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Attitude of UK investors towards Emerging Markets

Research’s Contribution & Problem Occurrence

Study of Attitude of UK investors towards Emerging Markets

ABSTRACT

Today, emerging markets have turned out to be the driver of worldwide growth. As per the estimates of International Monetary Fund (IMF), emerging markets are anticipated to grow 200 to 300 percent faster as compared to the developed economies. Still, the emerging markets are under weighted by the public investors in their portfolios
Emerging market asset’s importance has grown significantly for the developed country investors. Conservatively, for emerging markets, the term less-developed countries are much popularly used. Emerging market has been defined by different scholars differently. But, this term Emerging Market, first came into existence when Antoine W. A., the former deputy director of capital markets department at the World Bank’s International Finance Corporation, addressed the developing world as the emerging markets for investment opportunities
Total financial assets in emerging markets have been just 7% i.e. in money term stood at about $41 trillion in 2000, whereas the same, in 2010, has been recorded to be 21% of the global total. According to McKinsey Global Institute’s repost (2011), a projected growth of 30 to 36% till 2020 is expected in the emerging market financial assets as a percent of the global total or in money terms it is expected to be $114 to $141 trillion. Although, this estimated high growth implies a positive attitude of investors towards the emerging market investment along with a healthy perception but still investment in emerging markets are subjected to some problems under consideration.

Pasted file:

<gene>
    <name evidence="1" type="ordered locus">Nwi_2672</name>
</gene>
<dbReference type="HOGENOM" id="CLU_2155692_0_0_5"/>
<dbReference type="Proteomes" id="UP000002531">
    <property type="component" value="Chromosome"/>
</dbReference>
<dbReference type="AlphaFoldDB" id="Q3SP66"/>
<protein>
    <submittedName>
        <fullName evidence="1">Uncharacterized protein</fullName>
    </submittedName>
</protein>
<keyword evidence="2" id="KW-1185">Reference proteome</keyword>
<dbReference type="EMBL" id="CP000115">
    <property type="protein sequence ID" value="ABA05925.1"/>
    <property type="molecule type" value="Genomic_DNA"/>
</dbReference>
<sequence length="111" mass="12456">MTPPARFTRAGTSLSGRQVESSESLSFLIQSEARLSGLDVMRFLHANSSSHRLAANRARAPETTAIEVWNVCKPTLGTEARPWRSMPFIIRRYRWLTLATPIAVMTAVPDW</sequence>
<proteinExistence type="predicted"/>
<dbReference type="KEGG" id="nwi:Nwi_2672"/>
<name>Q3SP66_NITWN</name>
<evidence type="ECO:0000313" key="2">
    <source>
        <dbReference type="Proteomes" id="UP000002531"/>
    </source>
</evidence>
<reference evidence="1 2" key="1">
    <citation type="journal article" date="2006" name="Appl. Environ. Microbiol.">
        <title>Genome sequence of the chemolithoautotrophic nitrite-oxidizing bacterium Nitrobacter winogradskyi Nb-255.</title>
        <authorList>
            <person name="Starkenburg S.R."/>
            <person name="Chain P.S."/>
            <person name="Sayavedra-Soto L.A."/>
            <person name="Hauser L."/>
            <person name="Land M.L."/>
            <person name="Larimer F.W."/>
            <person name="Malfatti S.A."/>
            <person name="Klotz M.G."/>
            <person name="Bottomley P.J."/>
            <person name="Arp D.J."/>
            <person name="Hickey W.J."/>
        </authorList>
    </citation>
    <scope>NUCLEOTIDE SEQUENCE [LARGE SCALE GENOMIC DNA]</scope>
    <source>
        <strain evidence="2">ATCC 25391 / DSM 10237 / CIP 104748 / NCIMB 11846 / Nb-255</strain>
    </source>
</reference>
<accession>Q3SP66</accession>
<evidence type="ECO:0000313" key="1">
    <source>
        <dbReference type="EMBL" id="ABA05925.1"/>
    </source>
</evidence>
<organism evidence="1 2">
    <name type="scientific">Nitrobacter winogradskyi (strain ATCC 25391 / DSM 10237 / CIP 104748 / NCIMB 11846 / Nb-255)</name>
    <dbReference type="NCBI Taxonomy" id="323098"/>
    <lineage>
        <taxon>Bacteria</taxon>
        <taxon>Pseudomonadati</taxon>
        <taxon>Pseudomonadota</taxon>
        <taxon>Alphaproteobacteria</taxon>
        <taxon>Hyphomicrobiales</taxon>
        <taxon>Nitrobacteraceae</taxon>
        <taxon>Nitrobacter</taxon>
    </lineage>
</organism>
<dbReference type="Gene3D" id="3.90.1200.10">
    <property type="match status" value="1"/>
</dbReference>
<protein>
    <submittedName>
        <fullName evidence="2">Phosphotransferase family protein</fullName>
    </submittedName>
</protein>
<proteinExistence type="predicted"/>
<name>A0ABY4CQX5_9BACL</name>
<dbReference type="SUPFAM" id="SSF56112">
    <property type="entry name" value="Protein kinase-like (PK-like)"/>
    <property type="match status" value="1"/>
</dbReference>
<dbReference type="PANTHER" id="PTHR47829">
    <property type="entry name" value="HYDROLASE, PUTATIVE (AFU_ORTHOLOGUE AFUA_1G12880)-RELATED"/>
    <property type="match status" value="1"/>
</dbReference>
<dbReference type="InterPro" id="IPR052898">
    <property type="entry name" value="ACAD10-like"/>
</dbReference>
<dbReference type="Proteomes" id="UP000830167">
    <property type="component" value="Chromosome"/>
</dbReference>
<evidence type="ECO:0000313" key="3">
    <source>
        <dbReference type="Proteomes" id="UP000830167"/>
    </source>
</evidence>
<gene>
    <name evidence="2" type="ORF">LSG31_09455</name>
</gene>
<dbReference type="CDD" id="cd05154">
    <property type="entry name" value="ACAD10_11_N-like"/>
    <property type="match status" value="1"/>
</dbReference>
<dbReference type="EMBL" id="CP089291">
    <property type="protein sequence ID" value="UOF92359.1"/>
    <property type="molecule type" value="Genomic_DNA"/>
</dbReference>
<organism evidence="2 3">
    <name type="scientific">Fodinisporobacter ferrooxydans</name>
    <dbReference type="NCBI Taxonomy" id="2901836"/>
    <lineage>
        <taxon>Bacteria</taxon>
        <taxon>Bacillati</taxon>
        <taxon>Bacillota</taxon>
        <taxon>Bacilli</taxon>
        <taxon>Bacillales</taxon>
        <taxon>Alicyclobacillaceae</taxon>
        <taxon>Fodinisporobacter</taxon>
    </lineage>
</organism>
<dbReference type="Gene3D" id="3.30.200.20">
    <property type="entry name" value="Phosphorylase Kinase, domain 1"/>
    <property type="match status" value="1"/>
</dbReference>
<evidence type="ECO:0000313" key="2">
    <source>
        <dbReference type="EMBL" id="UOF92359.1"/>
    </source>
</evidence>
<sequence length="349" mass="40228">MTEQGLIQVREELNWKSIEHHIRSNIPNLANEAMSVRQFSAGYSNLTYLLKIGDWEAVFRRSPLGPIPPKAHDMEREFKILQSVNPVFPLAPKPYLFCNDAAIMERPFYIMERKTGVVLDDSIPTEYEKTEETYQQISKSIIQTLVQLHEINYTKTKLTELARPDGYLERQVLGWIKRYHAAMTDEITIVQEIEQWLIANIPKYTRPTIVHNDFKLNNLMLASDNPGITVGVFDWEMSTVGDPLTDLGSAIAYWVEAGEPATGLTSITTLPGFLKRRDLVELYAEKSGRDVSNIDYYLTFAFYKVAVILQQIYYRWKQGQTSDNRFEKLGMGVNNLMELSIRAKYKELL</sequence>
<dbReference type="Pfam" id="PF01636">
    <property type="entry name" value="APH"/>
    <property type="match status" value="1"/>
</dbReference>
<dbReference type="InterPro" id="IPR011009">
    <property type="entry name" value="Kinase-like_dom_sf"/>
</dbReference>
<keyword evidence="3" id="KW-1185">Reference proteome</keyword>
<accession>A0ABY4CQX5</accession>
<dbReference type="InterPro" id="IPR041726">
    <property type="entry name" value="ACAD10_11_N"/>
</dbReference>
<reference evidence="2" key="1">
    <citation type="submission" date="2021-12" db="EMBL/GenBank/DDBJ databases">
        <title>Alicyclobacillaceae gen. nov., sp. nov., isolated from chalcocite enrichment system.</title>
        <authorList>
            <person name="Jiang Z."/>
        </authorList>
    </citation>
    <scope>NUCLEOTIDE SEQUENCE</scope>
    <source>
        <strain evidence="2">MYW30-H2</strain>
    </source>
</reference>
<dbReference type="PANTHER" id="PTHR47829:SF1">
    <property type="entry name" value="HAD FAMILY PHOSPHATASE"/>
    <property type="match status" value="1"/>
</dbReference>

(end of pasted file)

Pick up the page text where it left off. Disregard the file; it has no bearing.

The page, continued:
Here, the main aim of study is to comprehend perception as well as attitude of the UK investors, which they have towards the emerging market investment opportunities. In the course of realizing the defined aim, some of the specific objectives will be attained. Specific instruments required for the study to gather the information and attain the aim of the research, research design and approaches are very important (Gibaldi, 2010). There are two basic sources of data collection i.e. the primary survey and the secondary data mining (Mcshane, 2011). Here, both the primary data collection methods as well as the secondary methods for data collection are to be used.
UK investors have a mixed attitude towards emerging market investment risk parameter. A clear attitude towards risk factor among UK investors regarding the emerging market investment opportunities cannot be identified.
UK investors opine that in emerging markets, Economic progress is happening with an accelerated pace. Argentina, Chile, Colombia, Czech Republic, Hungary, Egypt, Indonesia, Jordan, Israel, Malaysia, Morocco, Peru, Philippines, Poland, Russia, Mexico, South Africa, Venezuela etc are the most valued emerging markets from the stand point of UK investors.

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1 INTRODUCTION

Investment means parking funds into some profitable ventures with an expectation to reap desired profits for a longer time period. Almost all types of investments involve risk, like the investment in equities, fixed interest securities, property etc., which are subjected to inflation risk. Nowadays, a new trend of coping with the risk associated with investments has emerged in the form of investment in emerging markets. Basically, emerging markets or better the emerging economies are the countries where a rapid growth is pertaining in terms of the social or business activity and industrialization. For example, the economies of India or China are regarded to be one among these. In the first quarter of 2011, emerging market hedge fund capital has reached a new level of $121 billion. According to the IMF survey, the 7 largest emerging and developing economies in terms of the nominal GDP are Brazil, China, Mexico, Indonesia, Russia, Turkey and India.